Welcome to Our Home

The East Parlor

Nearly every room in Acorn Hill has one or two items of furniture that look a lot like chairs, but actually aren’t. Many is the time we’ve thrown out a hand and stopped someone with “Oh, sorry! That chair’s not for sitting in.” The unfortunate someone will quickly straighten and look behind himself in bewilderment at the not-chair, and then back at us with a hairy eyeball, as if to say, “Well, that’s fine, although where I come from, a chair is a chair, and not an upholstered riddle.”

For what is the meaning of a chair that no one sits in?

Well, we have a chair that belonged to George Washington, and you may stand quietly in front of it with your hands clasped if you don’t breathe too hard. Some senior Acorn Hill chairs are extremely delicate, and will collapse into matchsticks if anyone so much as waves her rear toward one. My father’s shop is filled with these elders, tipped upside down, the room a forest of their spindly legs as they submit to restoration with glue and twine and nails.

Still rarer than these antiquities would be the fine-looking, but exquisitely-uncomfortable-chair. These are for use only by unwanted guests—insurance adjusters, unsuitable girlfriends, particular close-eyed Stewart relatives. So chairs that have gotten too good to be chairs, “chairs with airs,” are placed invitingly in any patch of sunshine or cool breezeway, looking for all the world like chairs, but really just waiting to trick someone into a breech of etiquette, much like salad forks, or married men.

Illustration by Susan Turner

Yet out of this remarkably useless collection it’s Gideon Walter’s chair that holds pride of place here in East Parlor. Gideon Walter was a Colonel in the Confederate Army, and he was also the master of Acorn Hill for eighteen years, from 1852 to 1870. So we keep his seat here for him, and reserve it with a Bible. This is no common kitchen stool, either: it’s the Colonel’s campaign chair, an elegant folding seat of carved mahogany, bound in leather straps. It has an unmistakable angle of repose, and is plainly meant to be deployed après-battle. Or perhaps before, if you’d like to make it clear to the enemy that the conclusion of the upcoming skirmish is foregone, and you would much rather be smoking a fine cigar than instructing them in the art of warfare. (I tried to sit in the Colonel’s chair to study for my SATs, to channel his courage while he looked over the life-or-death precipice of battle, but all that did was put standardized testing in rather unhelpful perspective.) Colonel Walter was famous as a gallant with a contempt for fear. He never left for battle without his three B’s: his Bible, his bourbon and his bathtub. Everything he needed to scrub away the stains of his profession.

The Colonel and his chair survived the war intact, as did Acorn Hill. Of course, many plantation homes, those very pyramids of the South, were burned down by Union soldiers. I find this tactic of cultural obliteration especially despicable, but I can understand the point of exposing the beautiful and abominable Southern myth. A smoldering heap of ashes next to a rickety row of slave cabins fairly effectively distinguishes calamity from tragedy. So Acorn Hill was spared along with the far more modest homes of the people whose backs it was built on. But Grandmother Eugenia didn’t care to be reminded of the ugliness of our past: she had the slave cabins destroyed in the 1950s. Reprehensible, I know. She died before I was old enough to ask her why. Maybe she thought the shadow cast by those squat buildings diminished the enduring accomplishments of Acorn Hill and its Great Man. Maybe she thought it time for Virginia to move on.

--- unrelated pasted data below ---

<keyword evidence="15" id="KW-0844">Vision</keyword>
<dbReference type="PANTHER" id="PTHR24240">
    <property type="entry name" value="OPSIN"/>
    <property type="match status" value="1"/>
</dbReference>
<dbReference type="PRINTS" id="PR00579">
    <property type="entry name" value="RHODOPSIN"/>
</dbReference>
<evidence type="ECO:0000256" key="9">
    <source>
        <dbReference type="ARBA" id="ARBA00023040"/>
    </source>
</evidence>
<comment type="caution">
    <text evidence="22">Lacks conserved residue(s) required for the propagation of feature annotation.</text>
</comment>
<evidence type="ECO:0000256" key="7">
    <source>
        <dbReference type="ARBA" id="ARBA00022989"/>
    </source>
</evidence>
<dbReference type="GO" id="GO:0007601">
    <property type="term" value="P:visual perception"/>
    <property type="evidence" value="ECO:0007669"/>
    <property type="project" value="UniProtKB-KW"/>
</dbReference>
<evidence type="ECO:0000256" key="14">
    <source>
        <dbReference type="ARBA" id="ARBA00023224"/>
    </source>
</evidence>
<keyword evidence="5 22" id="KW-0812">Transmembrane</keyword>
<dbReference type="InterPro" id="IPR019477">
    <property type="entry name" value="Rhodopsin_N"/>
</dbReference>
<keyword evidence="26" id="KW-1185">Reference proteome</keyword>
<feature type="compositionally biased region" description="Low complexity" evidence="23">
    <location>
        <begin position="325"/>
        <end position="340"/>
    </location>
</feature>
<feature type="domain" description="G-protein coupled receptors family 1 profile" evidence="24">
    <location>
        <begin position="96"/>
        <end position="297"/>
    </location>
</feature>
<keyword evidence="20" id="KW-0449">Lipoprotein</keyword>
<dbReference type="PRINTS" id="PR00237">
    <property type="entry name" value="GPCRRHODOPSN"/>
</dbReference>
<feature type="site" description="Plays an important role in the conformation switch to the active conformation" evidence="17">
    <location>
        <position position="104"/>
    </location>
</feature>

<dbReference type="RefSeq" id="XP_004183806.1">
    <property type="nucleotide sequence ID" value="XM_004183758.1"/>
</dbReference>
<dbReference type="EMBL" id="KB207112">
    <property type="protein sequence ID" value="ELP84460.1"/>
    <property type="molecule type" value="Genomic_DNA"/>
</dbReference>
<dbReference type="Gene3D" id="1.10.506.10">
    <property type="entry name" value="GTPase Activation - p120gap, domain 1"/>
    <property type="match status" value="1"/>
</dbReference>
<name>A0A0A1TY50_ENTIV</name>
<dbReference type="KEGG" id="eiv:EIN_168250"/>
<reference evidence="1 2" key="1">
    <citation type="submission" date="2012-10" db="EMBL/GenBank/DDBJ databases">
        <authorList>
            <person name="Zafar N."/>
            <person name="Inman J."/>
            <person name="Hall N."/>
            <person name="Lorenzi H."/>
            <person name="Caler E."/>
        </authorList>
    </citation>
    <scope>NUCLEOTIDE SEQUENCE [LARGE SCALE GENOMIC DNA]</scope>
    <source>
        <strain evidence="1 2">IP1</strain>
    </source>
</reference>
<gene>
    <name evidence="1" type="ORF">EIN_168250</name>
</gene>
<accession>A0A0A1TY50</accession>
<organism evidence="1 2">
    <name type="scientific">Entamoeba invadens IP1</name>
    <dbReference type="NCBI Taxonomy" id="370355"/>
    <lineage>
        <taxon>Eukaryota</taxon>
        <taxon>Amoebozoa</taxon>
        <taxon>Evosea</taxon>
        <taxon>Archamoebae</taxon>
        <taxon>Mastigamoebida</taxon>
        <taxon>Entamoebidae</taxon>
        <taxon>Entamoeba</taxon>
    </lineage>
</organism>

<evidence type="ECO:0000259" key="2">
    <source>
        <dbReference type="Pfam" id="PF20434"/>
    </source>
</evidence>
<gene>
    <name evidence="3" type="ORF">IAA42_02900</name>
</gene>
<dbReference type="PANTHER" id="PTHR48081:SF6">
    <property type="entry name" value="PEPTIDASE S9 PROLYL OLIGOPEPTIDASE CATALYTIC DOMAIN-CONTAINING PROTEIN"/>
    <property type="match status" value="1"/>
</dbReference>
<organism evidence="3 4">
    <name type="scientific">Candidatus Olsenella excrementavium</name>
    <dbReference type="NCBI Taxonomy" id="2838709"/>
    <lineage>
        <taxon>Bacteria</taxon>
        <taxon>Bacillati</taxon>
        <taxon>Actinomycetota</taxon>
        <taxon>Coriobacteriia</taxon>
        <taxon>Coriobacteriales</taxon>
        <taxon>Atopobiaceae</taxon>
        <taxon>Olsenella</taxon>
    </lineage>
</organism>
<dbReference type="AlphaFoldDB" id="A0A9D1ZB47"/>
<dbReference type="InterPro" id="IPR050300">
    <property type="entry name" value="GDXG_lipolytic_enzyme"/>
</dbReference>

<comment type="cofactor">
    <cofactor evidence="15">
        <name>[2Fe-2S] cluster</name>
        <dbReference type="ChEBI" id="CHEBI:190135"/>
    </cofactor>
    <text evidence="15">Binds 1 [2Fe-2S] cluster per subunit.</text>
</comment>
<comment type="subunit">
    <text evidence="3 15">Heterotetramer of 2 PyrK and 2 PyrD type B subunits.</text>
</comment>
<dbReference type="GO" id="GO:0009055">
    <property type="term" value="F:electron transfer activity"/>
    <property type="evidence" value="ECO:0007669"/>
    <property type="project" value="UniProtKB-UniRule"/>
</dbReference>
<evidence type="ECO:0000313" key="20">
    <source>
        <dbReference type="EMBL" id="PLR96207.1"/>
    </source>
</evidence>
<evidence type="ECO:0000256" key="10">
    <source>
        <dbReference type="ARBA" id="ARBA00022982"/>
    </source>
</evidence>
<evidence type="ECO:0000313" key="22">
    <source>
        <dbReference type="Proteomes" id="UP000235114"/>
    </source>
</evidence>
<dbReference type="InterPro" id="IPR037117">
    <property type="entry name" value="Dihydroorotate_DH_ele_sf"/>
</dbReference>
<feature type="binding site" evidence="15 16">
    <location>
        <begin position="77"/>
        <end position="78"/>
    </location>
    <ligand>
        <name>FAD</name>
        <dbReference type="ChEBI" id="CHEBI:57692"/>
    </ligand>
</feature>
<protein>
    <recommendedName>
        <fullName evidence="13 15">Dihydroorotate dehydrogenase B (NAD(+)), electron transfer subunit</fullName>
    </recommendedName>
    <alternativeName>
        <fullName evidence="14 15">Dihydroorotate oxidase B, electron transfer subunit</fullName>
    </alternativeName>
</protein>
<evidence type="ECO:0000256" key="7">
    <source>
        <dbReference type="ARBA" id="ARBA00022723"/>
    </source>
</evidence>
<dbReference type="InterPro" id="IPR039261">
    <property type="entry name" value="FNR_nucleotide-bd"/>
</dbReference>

So the Civil War left Acorn Hill unscathed. In fact, the only damage sustained in the entire disaster was to this room: a Union soldier chipped several marble baubles off of the mantelpiece with the butt of his gun, as souvenirs of the finest home he’d ever been in. There are still uneven gaps in the white marble mantle, like broken teeth around the black maw of the fireplace. They’re one of the highlights of our tours now, and I still run my thumb over the rough stone and marvel at the near miss. Like anyone, we point to where we have been damaged to tell our story. That’s how history is marked: the long days on the battlefields weather us from immaculate newborns to scarred and toothless elders, held together with glue and twine and sharp memories.

Overlooking the Colonel’s chair from her place above the corner cabinet is a marble bust of Mnemosyne, the Greek goddess of memory, from whom we get the word for “mnemonic device.” Mnemosyne would have us remember Gideon Walter and his life here, and so we keep his chair and tell our visitors about him. The Union private would have us remember that we were let off easy, and so he took his mementos from the hearth he didn’t burn. My grandmother preferred to forget beautiful Acorn Hill’s complicity in that Southern shame, so she took down the cabins that housed its most unlucky residents. My cousin Penelope would have us remember that my father and mother were married in the front hall, and my mother was wearing a red dress, which is utter balderdash, according to photo evidence of my shining mother saying her vows in a white puff-sleeved atrocity in the west parlor.

Remember that: the eyewitness account is the least trustworthy of them all. That’s why we have things to point to when we tell our histories. Empty chairs. Bits of marble. Touchstones. Monuments. They’re mnemonic devices made manifest; they’re proof.

Let’s move into that mausoleum of memories—the library.

A.C. DeLashmutt is a Virginian living in New York. Her writing has appeared in McSweeney's, The Washington Post, theNewerYork, Flash magazine, and elsewhere. She also writes plays. Follow her on Twitter @acdelashmutt.